Wednesday, January 6, 2010

Powerpoint and the War

Matt Yglesias links to this paper that argues Word, not PowerPoint, should be the tool for intelligence officers.

This is true, but I think it has the causality reversed. The intelligence bureaucracy, and I'd even argue most bureaucracies are flooded with information due to the ever increasing power of information and communication technologies. The interpretation and analysis of this information creates even more information. For example, the creation of a presentation or a written report is, in point of fact, more information. So, filtering through all this information, which is coming very fast, only allows time and resources for the most meager of analysis -- which gives you a PowerPoint presentation. A word document intelligence report takes longer to write, and my very well be out of date once completed.

My point here is that it's not using Word or PowerPoint that really matters. It's the level of analysis. A strategic assessment should be written in word because it is a length and hopefully thoughtful review. A daily briefing of the status for the day ought to be a PowerPoint presentation because it has to change so quickly and focuses on a few key metrics.

To the extent that the DoD relies on PowerPoint it belies its lack of thoughtful analysis. I'm the first to acknowledge that technology does influence the message. And so using pervasiveness of PowerPoint reinforces this lack of thoughtful analysis, but it is not the root cause. Bureaucracies faced with overwhelming information and the need to react quickly are forced to boil the information down quickly and cheaply. Thus, the move toward PowerPoint. It's a consequence of a deeper problem. If the solution presented is merely switching to Word, then might just make the problem worse. It's not a technological problem. It's a human one.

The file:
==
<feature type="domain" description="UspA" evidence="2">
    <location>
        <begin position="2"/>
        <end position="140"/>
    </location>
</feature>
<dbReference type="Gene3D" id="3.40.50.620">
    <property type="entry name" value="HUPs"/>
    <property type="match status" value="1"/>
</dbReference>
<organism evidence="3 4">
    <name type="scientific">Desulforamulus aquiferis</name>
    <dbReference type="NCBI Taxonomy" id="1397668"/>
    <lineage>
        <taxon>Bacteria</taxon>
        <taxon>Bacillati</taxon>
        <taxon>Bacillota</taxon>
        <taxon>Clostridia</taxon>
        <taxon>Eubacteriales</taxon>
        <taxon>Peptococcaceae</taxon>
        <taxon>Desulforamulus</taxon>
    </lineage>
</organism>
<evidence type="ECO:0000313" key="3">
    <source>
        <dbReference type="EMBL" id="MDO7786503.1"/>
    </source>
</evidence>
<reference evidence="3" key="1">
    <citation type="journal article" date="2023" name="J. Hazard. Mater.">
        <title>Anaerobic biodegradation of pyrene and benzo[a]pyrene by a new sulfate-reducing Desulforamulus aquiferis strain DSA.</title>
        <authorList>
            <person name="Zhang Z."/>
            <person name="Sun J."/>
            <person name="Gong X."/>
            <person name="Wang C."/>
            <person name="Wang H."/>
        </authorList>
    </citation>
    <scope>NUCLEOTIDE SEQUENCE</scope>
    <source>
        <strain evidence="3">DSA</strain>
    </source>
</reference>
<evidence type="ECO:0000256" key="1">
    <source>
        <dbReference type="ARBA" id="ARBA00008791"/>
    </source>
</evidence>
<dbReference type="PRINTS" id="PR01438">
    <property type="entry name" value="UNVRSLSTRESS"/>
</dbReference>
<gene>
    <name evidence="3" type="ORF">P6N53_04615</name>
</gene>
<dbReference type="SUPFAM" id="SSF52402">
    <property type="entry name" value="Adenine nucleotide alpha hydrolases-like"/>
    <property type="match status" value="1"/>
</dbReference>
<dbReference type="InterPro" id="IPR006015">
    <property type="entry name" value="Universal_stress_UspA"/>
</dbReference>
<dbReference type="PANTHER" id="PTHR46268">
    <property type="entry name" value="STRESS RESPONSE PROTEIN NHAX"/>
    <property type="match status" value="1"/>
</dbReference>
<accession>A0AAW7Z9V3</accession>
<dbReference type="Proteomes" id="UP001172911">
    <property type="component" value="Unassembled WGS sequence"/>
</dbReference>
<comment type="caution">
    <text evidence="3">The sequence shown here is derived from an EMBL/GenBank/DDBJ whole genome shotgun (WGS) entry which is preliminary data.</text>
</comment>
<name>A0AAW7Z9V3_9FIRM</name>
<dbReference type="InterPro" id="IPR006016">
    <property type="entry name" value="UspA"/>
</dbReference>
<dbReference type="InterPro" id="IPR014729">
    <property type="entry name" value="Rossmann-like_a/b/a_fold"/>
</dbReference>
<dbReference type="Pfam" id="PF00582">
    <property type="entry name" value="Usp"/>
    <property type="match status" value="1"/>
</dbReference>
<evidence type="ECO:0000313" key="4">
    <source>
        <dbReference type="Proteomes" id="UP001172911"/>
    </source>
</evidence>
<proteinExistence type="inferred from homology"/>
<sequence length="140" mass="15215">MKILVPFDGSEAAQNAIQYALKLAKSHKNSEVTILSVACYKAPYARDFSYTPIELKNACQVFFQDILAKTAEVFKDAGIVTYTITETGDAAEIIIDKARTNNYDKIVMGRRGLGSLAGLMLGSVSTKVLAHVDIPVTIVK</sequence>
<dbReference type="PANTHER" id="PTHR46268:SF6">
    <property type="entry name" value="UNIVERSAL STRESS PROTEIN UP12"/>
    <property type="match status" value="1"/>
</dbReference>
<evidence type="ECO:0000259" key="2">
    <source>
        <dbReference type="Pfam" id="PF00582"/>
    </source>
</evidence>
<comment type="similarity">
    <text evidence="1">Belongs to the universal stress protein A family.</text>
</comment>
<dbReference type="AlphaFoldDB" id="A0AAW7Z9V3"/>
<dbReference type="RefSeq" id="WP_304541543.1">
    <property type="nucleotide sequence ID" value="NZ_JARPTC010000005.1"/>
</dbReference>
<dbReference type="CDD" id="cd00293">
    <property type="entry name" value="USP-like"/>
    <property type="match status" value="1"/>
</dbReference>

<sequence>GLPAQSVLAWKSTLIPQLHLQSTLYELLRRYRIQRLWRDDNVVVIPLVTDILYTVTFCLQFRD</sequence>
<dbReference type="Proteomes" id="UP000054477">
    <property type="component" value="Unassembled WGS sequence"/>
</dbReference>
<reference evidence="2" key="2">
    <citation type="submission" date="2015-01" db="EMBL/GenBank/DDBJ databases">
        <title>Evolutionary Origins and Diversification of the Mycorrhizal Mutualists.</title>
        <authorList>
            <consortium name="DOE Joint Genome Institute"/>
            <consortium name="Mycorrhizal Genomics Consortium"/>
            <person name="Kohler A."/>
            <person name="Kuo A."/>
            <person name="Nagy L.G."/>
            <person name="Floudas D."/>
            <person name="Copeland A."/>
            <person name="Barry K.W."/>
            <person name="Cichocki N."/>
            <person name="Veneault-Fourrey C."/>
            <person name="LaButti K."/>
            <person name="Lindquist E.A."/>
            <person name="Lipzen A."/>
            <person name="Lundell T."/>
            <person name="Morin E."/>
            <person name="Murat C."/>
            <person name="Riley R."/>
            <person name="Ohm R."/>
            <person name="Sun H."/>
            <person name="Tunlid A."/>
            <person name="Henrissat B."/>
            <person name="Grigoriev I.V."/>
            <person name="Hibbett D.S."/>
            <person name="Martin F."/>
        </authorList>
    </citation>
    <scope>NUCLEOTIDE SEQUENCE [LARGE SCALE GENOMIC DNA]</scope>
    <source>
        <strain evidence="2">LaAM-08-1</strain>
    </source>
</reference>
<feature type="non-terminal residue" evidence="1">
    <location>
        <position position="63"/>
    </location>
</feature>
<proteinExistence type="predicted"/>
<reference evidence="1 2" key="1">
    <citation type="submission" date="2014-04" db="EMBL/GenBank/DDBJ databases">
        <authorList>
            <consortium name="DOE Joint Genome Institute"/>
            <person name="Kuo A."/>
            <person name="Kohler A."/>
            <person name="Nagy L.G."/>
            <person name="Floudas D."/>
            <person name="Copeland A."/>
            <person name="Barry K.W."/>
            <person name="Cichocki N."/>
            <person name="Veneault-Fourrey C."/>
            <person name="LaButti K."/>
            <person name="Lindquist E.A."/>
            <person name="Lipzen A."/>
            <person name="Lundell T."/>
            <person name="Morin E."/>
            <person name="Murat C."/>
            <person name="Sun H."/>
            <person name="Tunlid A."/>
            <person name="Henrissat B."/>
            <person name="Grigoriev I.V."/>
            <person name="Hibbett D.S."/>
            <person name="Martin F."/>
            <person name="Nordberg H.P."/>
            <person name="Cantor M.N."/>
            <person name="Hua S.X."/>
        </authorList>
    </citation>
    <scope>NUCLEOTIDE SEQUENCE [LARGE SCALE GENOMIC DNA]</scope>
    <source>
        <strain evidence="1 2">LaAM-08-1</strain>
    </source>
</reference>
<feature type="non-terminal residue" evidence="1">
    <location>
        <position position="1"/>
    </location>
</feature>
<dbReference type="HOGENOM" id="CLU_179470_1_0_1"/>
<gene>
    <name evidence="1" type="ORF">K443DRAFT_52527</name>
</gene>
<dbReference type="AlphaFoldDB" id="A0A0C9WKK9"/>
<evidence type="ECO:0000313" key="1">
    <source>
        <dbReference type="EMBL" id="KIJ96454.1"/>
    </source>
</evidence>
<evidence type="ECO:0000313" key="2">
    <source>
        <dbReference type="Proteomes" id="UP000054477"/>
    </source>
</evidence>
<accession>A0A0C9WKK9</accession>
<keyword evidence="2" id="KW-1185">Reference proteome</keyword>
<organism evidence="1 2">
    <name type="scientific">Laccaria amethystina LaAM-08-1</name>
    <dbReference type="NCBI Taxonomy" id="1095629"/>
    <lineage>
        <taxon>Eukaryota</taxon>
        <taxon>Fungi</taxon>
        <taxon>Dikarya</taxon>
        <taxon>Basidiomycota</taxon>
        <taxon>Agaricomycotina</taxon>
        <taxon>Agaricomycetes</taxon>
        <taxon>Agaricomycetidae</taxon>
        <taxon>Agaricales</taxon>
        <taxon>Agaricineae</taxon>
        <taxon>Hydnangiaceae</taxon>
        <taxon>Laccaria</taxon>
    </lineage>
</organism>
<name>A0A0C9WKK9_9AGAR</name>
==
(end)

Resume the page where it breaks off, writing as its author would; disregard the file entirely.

What I find most interesting is that we have the mistaken belief that more information and better technology can solve our problems. Take the underwear bomber. The government had the info, but they couldn't connect the dots. Many think this is because we don't have the proper technology in place. And perhaps in this specific instance there is a way in which we could have linked databases so that this person would've been caught. But there will always be something else that won't be caught. Our biggest mistake in the War on Terror is the belief that technology will defeat what is a human problem.

Facial recognition software. Trace portal machines. The Total Information Awareness database. And now, body scanners. All these new technologies have enjoyed their day in the sun, immediately following terrorist attacks, as a potential magic bullet to keep us safe while traveling.

But repeatedly, gadget defenses have shown themselves to be costly, flawed and difficult to implement. Meanwhile, they take precious resources away from tried and true counterterrorism measures, like hiring more highly trained airline screeners or additional State Department officials.

I agree with this assessment. However, I fear that additional training to often is about reinforcing bureaucratic procedures and less on empowering individuals to call for further investigation of people acting "hinky." Reinforcement and reliance upon technical, bureaucratic procedures and technology to catch terrorists undermines exactly what we need to catch terrorists -- prudent use of human reasoning and intuition.

1 comment:

Withywindle said...

That NYT article on how the Afghan decision was made mentioned how persuasive the DoD maps were to the NSC council, Obama presiding, and how Hillary came out of one meeting demanding maps for the next. So the bureaucracies know their audience, and know (ahem) that visual rhetoric is more effective. Even for the Smart Guy at the top.

While I'm leery of PowerPoint, I have great faith in the power of our bureaucrats to be stupid in the full range of technologies.

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